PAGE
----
I imagine many of you recently observed Christmas and/or New Year’s traditions. If so, what were they, and why do you observe them year after year? Do you joyfully participate or grudgingly cooperate, or have you simply accepted them as just “something I do”? Regardless, just as you have traditions, Christmas or otherwise, the Church has traditions as well – sometimes the same across denominations, sometimes different from church to church. What should we as Christians do with such traditions? Are they necessary / authoritative (telling us what we must do), optional / suggestive (recommending what we can or should do), or pointless / irrelevant (adding little, if any, value to what we currently do)?
For our first class this week, consider the questions in the following article: “Why Tradition in a Church is Good and Traditionalism is Not.”
Before deciding what to do with traditions, we need to understand the meaning and value of tradition itself. The Oxford Languages Dictionary defines tradition in two ways: (1) “the transmission of customs or beliefs from generation to generation, or the fact of being passed on in this way,” and (2) “a doctrine believed to have divine authority though not in the scriptures.” Both are helpful and pertinent to the current discussion. The first definition is broader, more generic (e.g. Christmas traditions) and the second more specific (religious traditions).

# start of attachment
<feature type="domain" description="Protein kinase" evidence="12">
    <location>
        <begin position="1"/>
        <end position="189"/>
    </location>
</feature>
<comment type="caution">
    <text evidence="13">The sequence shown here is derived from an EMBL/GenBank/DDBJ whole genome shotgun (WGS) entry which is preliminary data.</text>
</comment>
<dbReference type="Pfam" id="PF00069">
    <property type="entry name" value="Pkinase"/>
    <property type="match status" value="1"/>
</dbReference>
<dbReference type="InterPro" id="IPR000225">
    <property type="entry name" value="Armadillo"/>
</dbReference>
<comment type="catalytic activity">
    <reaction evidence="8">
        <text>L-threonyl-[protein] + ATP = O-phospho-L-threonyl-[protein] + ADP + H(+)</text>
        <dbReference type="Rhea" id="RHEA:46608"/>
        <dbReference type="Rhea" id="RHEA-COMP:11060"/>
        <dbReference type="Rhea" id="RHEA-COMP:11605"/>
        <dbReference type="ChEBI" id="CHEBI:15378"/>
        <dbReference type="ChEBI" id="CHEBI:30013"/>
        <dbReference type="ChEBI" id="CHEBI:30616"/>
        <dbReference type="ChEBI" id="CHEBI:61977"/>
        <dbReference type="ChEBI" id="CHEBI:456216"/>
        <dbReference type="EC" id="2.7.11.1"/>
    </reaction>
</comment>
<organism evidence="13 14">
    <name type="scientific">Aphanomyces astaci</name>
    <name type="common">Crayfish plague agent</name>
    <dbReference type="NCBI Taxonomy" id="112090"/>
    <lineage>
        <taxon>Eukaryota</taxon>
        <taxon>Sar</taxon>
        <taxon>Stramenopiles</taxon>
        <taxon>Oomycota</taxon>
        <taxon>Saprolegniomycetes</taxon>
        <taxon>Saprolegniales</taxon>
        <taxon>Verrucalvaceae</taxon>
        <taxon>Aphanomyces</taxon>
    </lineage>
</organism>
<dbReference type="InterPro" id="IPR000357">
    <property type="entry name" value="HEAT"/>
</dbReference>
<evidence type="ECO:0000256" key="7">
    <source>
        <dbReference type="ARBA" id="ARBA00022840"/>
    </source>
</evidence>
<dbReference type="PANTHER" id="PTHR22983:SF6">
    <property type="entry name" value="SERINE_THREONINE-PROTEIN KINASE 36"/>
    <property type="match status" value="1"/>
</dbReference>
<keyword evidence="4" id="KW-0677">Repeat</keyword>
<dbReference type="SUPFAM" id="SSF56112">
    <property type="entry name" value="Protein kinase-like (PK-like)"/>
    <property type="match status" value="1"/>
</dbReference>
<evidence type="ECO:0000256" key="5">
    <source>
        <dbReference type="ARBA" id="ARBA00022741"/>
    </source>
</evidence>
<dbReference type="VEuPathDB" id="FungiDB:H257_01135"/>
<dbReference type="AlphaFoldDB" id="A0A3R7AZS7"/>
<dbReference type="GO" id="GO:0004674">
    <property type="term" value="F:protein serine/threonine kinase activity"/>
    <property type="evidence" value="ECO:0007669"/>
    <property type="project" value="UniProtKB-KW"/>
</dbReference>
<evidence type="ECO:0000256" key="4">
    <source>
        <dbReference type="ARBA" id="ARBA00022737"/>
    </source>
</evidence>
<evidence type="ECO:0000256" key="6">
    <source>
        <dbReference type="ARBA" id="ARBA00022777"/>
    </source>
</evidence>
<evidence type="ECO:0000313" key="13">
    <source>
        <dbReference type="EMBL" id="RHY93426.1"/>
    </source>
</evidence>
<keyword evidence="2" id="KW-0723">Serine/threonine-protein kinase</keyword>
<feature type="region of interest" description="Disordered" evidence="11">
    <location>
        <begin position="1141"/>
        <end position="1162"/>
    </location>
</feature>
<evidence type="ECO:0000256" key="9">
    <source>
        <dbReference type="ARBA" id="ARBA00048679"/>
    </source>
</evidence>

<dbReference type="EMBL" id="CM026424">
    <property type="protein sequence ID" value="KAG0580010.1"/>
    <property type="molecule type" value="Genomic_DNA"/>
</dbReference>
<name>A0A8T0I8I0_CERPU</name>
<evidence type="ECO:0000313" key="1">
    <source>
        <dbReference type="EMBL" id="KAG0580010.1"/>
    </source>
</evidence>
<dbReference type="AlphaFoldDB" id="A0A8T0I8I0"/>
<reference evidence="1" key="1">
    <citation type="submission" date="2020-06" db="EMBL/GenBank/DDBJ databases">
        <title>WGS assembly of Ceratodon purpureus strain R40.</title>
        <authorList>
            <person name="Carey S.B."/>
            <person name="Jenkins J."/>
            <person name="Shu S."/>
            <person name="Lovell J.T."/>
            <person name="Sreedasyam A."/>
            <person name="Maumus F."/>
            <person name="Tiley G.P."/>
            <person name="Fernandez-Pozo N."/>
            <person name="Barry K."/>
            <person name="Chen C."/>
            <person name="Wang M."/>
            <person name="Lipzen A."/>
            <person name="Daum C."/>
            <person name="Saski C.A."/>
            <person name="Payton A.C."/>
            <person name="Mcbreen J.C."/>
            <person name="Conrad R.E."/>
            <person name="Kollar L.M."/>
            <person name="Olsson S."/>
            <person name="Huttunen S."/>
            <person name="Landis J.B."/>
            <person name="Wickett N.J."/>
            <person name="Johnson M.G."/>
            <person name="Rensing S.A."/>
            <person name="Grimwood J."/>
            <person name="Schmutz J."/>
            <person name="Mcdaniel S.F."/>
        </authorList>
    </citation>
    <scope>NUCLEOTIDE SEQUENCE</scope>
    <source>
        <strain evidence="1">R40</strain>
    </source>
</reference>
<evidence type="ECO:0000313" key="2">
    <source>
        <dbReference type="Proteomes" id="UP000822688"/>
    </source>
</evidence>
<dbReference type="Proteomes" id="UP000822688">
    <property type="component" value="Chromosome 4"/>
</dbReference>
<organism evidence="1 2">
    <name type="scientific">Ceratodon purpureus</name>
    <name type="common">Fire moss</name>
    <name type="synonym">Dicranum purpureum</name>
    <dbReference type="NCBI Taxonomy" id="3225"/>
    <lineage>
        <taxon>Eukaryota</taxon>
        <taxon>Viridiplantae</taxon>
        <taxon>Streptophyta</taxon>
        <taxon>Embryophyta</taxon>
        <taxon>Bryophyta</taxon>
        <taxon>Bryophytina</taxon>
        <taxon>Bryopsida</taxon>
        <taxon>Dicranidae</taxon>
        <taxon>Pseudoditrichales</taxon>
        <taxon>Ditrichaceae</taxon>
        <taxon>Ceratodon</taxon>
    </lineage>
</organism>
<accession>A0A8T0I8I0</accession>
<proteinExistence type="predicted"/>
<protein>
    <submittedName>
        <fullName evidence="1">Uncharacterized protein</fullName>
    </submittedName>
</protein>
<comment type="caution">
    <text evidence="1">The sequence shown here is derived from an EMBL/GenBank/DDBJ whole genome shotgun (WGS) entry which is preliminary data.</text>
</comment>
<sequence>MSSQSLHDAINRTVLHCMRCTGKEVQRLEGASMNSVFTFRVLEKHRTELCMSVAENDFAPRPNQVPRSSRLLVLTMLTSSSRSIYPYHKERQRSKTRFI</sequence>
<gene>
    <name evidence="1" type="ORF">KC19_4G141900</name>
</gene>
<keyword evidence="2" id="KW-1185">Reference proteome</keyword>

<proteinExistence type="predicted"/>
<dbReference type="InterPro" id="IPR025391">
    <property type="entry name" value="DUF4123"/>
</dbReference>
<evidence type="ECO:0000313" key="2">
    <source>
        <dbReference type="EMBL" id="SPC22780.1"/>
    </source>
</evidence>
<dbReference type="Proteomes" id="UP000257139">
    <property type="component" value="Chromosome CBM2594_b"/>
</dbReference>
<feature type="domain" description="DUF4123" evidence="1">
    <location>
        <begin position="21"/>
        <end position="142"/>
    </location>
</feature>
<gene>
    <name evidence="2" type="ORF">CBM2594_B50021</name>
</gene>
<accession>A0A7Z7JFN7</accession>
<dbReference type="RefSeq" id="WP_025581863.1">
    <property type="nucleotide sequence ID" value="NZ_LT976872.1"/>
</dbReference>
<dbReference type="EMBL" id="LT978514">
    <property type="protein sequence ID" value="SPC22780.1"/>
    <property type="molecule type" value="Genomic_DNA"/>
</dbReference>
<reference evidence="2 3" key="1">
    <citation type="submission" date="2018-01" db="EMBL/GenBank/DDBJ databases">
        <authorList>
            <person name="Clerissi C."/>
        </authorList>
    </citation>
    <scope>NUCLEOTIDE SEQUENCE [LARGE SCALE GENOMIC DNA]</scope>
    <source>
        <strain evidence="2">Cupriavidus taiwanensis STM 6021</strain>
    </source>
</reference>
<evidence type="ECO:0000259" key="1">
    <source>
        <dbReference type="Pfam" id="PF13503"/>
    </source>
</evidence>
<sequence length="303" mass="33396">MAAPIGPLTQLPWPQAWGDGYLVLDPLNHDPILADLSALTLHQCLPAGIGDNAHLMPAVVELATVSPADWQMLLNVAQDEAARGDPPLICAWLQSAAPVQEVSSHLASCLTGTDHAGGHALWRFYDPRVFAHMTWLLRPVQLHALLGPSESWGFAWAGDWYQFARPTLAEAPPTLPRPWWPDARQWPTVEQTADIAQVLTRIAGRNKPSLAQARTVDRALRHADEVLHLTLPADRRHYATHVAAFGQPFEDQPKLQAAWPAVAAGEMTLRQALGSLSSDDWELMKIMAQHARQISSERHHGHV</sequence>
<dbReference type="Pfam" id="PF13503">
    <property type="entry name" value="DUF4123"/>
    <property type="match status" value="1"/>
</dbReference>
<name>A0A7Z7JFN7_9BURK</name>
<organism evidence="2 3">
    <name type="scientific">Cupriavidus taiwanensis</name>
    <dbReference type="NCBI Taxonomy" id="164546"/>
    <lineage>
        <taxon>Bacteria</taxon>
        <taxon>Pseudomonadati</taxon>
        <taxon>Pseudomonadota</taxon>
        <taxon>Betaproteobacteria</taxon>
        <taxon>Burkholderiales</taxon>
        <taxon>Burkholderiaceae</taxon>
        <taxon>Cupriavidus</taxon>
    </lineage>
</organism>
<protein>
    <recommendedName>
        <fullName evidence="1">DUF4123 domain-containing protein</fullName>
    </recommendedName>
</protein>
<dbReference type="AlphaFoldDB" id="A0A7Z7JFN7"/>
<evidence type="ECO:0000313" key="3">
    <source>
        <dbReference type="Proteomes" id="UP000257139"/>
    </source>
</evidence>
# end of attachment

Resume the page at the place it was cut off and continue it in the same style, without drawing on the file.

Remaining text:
Notice the underlying assumption of both definitions. Traditions are not just “something we do” but are developed with purpose and intent. The goal of all traditions should be to pass along knowledge, beliefs, values, etc. To continue any tradition (or to abandon it) without knowing the reason for the tradition defeats the purpose. At some point, someone initiated a tradition for some reason. What was it?
Many silly and trivial traditions exist, such as Groundhog Day or the presidential pardon of the Thanksgiving turkey. Nevertheless, the point still stands because even those traditions initially had some reason, purpose, or intent.
Sadly, for many (most?) Christians today, “tradition” has become a pejorative term. “We as Christians are not bound by tradition(s)”; so goes the thinking. In fact, Jesus’ own words are often cited as support for abandoning tradition(s) in the name of Christian liberty…